Lessons From a 5,000-Year-Old Kenyan Cemetery
Logatham North Pillar Site is upending old assumptions about why people make monuments.
About five millennia ago, between 3000 and 2000 B.C., a man died somewhere near the shores of Lake Turkana in what is now Kenya. He had lived during what we, with the benefit of hindsight, can characterize as a time of turmoil. In the centuries before, his community of sheep, goat, and cow herders had moved to the Turkana area from the Sahara, driven southwest as their former home turned from a lush, green landscape into the desert we know today. There, they might have met a group of foragers and fishers—themselves likely stressed out because their lake was shrinking. All would have somehow had to learn to live together, changing as their environment changed.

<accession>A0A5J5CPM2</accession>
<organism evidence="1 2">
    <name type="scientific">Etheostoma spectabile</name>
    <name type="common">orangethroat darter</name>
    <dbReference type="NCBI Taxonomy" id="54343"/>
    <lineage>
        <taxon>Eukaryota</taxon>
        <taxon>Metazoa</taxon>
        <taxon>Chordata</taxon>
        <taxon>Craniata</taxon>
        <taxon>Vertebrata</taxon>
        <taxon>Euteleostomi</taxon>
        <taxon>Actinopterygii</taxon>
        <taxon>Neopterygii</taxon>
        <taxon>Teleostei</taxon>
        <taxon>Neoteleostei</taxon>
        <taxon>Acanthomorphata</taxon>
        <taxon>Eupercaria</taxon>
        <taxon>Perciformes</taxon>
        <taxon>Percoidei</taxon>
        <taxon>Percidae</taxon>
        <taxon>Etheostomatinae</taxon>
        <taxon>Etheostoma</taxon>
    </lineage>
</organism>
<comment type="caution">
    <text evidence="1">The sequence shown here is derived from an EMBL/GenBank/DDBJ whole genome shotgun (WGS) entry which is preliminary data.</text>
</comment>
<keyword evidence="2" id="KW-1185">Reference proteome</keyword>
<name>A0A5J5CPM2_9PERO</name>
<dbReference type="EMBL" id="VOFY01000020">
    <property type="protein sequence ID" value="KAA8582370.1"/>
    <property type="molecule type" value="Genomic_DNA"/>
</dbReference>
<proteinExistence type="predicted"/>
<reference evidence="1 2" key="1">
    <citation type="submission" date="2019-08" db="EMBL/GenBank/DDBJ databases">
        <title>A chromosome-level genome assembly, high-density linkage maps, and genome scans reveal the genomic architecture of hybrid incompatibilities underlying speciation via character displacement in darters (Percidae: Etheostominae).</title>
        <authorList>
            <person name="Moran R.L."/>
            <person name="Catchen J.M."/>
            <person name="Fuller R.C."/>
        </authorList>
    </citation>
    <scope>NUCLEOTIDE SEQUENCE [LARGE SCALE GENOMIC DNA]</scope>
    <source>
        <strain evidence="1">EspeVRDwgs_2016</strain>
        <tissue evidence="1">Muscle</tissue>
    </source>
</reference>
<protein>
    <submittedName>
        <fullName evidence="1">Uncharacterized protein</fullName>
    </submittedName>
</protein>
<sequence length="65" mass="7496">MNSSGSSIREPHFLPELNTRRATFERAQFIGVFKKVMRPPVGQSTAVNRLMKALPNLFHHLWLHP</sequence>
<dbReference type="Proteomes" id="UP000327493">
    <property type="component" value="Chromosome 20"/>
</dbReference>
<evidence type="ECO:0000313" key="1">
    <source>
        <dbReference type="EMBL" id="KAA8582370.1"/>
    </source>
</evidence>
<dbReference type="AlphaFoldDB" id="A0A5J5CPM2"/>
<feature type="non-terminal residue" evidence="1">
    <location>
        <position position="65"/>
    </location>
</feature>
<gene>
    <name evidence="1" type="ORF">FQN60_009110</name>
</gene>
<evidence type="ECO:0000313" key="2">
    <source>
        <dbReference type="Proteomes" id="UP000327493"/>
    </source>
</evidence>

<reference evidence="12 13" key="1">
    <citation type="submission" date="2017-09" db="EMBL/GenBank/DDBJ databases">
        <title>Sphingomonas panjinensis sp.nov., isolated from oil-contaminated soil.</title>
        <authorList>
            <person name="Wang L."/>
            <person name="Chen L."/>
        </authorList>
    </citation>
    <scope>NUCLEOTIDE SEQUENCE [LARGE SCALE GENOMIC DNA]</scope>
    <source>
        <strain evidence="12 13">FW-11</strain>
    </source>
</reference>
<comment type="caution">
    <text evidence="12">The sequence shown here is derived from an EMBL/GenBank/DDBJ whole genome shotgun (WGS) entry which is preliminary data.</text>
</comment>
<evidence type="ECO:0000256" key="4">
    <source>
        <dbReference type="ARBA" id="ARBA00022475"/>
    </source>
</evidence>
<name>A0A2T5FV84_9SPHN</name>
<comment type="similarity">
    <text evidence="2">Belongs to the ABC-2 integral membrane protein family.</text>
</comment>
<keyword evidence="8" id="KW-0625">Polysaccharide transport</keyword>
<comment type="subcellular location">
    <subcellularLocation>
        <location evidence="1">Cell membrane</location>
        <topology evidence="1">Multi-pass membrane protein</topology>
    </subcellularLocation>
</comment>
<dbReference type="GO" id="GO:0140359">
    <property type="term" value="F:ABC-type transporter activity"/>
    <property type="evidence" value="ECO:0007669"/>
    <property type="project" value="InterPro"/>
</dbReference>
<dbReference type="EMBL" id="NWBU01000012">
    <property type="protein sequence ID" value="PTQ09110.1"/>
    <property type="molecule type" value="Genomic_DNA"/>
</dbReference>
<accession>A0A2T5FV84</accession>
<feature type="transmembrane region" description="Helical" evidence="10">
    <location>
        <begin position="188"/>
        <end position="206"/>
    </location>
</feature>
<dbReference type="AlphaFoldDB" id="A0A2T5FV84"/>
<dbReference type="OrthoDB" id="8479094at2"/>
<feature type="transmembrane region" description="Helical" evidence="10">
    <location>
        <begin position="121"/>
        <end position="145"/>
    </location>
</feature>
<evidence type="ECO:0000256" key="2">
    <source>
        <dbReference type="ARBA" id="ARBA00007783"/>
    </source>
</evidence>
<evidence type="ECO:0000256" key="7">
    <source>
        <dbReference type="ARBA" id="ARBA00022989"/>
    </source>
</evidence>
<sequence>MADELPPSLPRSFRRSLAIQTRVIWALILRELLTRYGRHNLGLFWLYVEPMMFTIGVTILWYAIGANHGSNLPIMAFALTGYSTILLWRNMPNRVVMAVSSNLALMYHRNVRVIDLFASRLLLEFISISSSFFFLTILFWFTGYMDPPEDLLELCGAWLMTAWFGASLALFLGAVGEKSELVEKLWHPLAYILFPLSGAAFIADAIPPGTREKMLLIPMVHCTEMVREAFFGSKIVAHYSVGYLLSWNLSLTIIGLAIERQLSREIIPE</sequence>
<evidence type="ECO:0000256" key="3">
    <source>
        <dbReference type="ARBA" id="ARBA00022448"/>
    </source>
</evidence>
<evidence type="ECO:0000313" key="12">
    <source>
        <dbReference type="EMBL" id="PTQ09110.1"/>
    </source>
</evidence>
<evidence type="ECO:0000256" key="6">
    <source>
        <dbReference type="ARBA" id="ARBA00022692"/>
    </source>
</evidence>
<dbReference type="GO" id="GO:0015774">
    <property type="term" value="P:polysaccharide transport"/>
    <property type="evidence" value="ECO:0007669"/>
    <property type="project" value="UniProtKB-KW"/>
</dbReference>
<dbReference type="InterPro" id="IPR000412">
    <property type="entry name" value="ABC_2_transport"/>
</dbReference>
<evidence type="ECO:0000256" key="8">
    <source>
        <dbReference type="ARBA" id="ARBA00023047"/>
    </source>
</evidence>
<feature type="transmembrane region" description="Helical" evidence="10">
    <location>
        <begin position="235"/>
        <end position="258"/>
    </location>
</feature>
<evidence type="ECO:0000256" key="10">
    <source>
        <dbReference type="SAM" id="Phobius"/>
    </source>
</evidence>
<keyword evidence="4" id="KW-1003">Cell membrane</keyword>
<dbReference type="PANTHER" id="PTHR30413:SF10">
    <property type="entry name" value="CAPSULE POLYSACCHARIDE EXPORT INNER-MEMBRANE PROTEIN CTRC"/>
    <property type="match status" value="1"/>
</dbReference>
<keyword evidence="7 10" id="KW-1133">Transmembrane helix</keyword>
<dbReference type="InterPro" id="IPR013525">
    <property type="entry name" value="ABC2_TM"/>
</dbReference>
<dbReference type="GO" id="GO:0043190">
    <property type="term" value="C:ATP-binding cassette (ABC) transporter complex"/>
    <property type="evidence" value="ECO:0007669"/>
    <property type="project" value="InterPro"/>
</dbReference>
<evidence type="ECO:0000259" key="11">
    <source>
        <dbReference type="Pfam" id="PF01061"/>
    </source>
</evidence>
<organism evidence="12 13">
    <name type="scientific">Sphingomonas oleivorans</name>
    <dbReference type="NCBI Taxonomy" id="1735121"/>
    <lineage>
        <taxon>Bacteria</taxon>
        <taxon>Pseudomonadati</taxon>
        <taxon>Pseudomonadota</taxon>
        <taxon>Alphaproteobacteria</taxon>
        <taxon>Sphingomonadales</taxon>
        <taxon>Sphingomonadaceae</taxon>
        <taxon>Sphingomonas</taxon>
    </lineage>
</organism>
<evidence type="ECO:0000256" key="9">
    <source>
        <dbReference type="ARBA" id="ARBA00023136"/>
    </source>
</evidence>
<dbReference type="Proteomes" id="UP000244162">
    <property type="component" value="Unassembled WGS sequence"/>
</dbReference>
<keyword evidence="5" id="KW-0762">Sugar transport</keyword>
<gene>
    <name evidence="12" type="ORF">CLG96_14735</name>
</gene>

We may not know the specifics of his life, but from what we know of his community’s burial practices, we can reconstruct what happened after. When this man died, his community members likely arranged his body into a specific position, and bound it tightly in cloth. They carried it up a winding trail to the top of a hill. There, they laid it alongside the bodies of hundreds of other community members who had passed away: men, women and children, all buried next to each other in a giant cavity dug into the sand and bedrock. They left this particular man with what archaeologists assume was one of his prized possessions: an intricate headpiece made out of 405 gerbil teeth, plucked from at least 113 individual gerbils.
The man was buried at what is now known as Lothagam North Pillar Site, the largest monumental cemetery in Eastern Africa. In a recent paper in the Proceedings of the National Academy of Sciences, a team of researchers describes what they’ve discovered about the site over the course of a decade of excavation and study. Their findings shed light on the memorializing practices of this particular society, and are helping to revise ideas about why people make monuments at all.